Coupons 101 – Getting coupons

There are probably hundreds of “how to coupon” posts around the web, as well as entire blogs, websites, and forums dedicated to the subject. Since it’s something that saves me a good bit of money, I figured I’d blog a bit about it here as well. This post has gotten longer and longer, so I’ll post it as part of a series. Who knows how long the series will get.

One of the first things you’ll need to get started is a source of coupons. You could have the paper delivered for coupons, or stop somewhere on Sundays and pick up a paper just for coupons. Another option is to have people save you their coupons. There’s also a gas station by my house where a man comes every Sunday just to read the paper – when he’s done, he leaves the paper behind. The cashier there has told me she’s willing to save those coupons for me. Of course, I just never remember to get them!

The bulk of my coupons come from my father-in-law. He saves me the coupons from their paper, but he also works at a restaurant. He often stops by on Sundays to pick up the paper there after it’s been read, and passes those coupons on to me as well.

The rest of the coupons I use are mostly ordered from a coupon clipping service. I personally prefer eBay, simply because I can do all the searching from one website. You can order coupons in lots (as in “Lot of 75 baby-related coupons”) or in multiples of coupons (search by typing something like “Folgers coupon”). I like to get multiples of specific coupons. Depending on how valuable the coupon is (especially if it will make an item free), prices vary. You can often get multiples of 10 to 20 coupons for somewhere between $1.50 and $2. Shipping ranges from the price of a stamp to over $1 for a set of coupons. Those aren’t set prices, just a rough average of what I’ve seen.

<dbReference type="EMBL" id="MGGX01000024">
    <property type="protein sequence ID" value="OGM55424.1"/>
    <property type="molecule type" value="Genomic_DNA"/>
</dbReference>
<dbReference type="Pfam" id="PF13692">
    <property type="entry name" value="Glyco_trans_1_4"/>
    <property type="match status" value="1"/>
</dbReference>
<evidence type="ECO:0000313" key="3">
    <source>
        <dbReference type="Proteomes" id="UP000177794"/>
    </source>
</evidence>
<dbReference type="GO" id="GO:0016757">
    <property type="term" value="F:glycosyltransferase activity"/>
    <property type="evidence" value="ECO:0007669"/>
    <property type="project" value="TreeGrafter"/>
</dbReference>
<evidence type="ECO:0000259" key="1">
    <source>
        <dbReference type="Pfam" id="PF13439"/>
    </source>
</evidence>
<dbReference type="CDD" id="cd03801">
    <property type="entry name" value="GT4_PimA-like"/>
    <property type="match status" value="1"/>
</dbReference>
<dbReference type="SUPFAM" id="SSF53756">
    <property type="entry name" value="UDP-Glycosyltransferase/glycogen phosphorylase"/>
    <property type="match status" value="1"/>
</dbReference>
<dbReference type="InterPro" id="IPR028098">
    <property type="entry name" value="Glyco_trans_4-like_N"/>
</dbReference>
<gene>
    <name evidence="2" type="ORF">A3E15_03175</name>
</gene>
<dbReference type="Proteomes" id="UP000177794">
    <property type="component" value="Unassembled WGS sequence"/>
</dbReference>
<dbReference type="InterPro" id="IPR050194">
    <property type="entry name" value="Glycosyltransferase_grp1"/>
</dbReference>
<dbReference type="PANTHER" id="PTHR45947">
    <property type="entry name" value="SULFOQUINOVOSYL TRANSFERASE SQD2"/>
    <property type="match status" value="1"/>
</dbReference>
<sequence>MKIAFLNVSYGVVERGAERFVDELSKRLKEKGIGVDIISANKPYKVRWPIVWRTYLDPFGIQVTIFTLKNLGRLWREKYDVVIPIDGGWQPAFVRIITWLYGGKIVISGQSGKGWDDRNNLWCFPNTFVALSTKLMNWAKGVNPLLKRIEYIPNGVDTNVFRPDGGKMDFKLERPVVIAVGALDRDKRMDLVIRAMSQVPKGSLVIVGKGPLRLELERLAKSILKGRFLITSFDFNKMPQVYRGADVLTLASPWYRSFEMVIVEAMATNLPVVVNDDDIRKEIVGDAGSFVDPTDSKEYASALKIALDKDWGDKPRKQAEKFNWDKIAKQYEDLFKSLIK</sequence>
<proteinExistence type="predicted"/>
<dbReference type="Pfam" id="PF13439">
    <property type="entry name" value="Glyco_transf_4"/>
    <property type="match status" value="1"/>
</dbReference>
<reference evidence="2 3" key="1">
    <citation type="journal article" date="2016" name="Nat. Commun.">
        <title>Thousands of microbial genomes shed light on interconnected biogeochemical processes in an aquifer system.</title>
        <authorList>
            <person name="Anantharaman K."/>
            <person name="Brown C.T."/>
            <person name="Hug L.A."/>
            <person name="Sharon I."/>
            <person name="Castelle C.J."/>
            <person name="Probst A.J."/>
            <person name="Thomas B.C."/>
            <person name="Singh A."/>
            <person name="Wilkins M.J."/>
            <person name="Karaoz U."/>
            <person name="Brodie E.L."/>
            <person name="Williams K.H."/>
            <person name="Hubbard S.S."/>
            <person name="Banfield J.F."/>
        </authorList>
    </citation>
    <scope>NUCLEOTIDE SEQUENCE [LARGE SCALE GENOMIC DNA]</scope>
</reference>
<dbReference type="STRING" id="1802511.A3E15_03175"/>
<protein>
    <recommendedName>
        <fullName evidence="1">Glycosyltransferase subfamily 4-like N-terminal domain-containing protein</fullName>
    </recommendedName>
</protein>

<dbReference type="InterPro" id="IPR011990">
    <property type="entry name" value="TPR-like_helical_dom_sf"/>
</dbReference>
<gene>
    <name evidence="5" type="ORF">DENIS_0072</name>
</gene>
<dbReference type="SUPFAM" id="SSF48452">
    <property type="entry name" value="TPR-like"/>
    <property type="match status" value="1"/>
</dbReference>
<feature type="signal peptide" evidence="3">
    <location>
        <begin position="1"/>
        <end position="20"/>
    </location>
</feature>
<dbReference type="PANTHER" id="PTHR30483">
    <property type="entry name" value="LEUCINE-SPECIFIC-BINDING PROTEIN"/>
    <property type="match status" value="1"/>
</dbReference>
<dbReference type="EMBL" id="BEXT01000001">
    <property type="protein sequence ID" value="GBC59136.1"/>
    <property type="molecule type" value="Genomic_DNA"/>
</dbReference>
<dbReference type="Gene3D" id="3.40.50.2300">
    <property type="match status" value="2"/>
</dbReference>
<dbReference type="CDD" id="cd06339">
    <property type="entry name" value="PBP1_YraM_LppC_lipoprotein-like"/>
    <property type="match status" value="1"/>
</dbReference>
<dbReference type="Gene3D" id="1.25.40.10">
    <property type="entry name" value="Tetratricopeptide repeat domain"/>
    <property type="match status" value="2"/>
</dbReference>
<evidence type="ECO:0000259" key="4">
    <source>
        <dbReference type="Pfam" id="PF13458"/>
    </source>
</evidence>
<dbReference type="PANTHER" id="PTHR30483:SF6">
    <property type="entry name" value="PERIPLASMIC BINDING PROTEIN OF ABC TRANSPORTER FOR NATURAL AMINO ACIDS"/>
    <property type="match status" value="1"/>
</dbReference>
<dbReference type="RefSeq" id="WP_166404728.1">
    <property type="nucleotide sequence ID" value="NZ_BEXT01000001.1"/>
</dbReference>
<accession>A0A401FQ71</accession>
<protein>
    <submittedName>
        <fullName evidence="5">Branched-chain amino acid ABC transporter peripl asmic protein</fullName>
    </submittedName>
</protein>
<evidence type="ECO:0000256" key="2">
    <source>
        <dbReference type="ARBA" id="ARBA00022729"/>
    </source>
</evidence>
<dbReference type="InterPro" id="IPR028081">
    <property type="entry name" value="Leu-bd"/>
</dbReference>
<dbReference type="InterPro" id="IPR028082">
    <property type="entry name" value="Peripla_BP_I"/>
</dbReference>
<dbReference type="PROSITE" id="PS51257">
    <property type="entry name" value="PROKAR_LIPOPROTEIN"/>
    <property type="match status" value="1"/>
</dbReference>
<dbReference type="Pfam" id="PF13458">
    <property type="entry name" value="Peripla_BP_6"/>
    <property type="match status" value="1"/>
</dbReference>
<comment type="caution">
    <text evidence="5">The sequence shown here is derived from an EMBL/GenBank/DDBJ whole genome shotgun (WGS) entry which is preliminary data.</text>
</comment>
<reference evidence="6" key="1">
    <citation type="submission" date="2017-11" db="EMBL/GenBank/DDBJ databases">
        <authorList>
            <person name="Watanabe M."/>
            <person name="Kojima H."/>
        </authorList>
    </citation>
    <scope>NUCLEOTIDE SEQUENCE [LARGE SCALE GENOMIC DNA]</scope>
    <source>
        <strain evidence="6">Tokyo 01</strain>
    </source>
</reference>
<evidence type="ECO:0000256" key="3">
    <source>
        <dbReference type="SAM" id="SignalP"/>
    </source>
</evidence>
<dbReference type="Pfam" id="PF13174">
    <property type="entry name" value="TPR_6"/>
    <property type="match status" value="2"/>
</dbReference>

Thecouponclippers.com
is another coupon service I’ve used. They’re pretty fast with shipping and have a pretty good selection. I also like that you can order just a few of each coupon that you want. They do have a minimum order, but it’s a pretty low amount ($3).

There are other coupons besides the ones in Sunday papers. Some of those are called blinkies, catalinas, and internet printables (IP’s). Blinkies are the coupons in the little boxes in the grocery store aisles. They have a tiny little light on them that blink to attract your attention. Most of the blinkies I’ve seen usually say Do Not Double on them (more on that later). Catalinas are the coupons that are printed when the cashier rings up your order.

Internet printables are just that – coupons you print from the internet. There are several sites where you can go to print them. I personally don’t use them very often for three reasons. One is because most of the time, there was a better coupon in the Sunday paper. Another reason is they’re often for items I don’t use (more on that later too). My third reason is stores around here are starting to either not accept them or they severely limit the number you can use.

Monday: Organizing coupons

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